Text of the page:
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Thread: Ambrotype.Tone.Swamp.Plants

  1. #1

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    Ambrotype.Tone.Swamp.Plants

    All comments welcomed.

    Ambrotype.Tone.Swamp.Plants

  2. #2

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    Re: Ambrotype.Tone.Swamp.Plants

    This is a stunning image and one of the very few times that I like including the frame. It would make a wonderful note card.

    I'm curious why you call it an ambrotype. What is the characteristic that you see in this that reminds you of an ambrotype?

    For the people seeing your beautiful image who don't know what an ambrotype is, it was a 19th century process of making an underexposed negative on clear glass. Placing a black background behind the glass made the image look like a positive. Alternatively, the underexposed image was sometimes made on dark purple glass with no other need to provide the dark background. It was the forerunner of the tintype that more people have heard about today. The tintype was simply an underexposed negative made on blackened metal. It became more popular than the ambrotype because the metal was more durable than the glass. Ambrotypes and tintypes were used commercially primarily if not exclusively for making portraits.
    Last edited by Mike Buckley; 26th August 2012 at 09:29 PM.

  3. #3

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    Re: Ambrotype.Tone.Swamp.Plants

    Quote Originally Posted by Mike Buckley View Post
    This is a stunning image and one of the very few times that I like including the frame. It would make a wonderful note card.

    I'm curious why you call it an ambrotype. What is the characteristic that you see in this that reminds you of an ambrotype?

    For the people seeing your beautiful image who don't know what an ambrotype is, it was a 19th century process of making an underexposed negative on clear glass. Placing a black background behind the glass made the image look like a positive. Alternatively, the underexposed image was sometimes made on dark purple glass with no other need to provide the dark background. It was the forerunner of the tintype that more people have heard about today. The tintype was simply an underexposed negative made on blackened metal. It became more popular than the ambrotype because the metal was more durable than the glass. Ambrotypes and tintypes were used commercially primarily if not exclusively for making portraits.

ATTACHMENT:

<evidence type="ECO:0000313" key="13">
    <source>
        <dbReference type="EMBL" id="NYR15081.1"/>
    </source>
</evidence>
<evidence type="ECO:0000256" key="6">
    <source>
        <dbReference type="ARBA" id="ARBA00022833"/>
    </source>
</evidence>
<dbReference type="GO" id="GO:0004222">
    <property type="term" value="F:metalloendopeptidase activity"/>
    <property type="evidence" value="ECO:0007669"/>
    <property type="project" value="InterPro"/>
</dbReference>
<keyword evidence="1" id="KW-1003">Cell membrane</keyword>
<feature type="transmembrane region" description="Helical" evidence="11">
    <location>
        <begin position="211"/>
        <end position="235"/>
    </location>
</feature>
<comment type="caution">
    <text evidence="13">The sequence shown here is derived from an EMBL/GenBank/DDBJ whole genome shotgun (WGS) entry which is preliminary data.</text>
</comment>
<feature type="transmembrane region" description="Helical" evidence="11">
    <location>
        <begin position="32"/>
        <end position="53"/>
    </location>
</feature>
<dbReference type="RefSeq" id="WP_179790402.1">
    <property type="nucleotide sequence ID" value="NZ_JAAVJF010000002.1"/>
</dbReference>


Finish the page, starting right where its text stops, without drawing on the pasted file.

4. #4

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    Re: Ambrotype.Tone.Swamp.Plants

    Mike, thank you for your compliment. Ambrotype is what Nik software calls this yellowish finish. I don't know whether it has anything to do with the history you described.

    Karm

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    Re: Ambrotype.Tone.Swamp.Plants

    That's interesting, Karm. I don't understand why Nik calls the yellowish finish an ambrotype. No ambrotype I have ever seen and no images of them provided in authoritative books about photo history I have ever seen describe or present them as having a yellowish finish. Gold toning (not yellow) was applied to several types of 19th century photography mostly to keep them from aging into a "cheesy" look by adding luster and contrast to the image. But I don't remember reading about it ever being applied to a glass negative, which is what an ambrotype is.

    None of this takes away from the beauty of your image.

  6. #6

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    Re: Ambrotype.Tone.Swamp.Plants

    Quote Originally Posted by Mike Buckley View Post
    That's interesting, Karm. I don't understand why Nik calls the yellowish finish an ambrotype. No ambrotype I have ever seen and no images of them provided in authoritative books about photo history I have ever seen describe or present them as having a yellowish finish. Gold toning (not yellow) was applied to several types of 19th century photography mostly to keep them from aging into a "cheesy" look by adding luster and contrast to the image. But I don't remember reading about it ever being applied to a glass negative, which is what an ambrotype is.

    None of this takes away from the beauty of your image.

  7. #7

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    Re: Ambrotype.Tone.Swamp.Plants

    Nik has three versions of this tone: very light yellow, a middle yellow, and a deep yellow. I used the middle one. Maybe what I'm calling yellow is really gold.

    Karm

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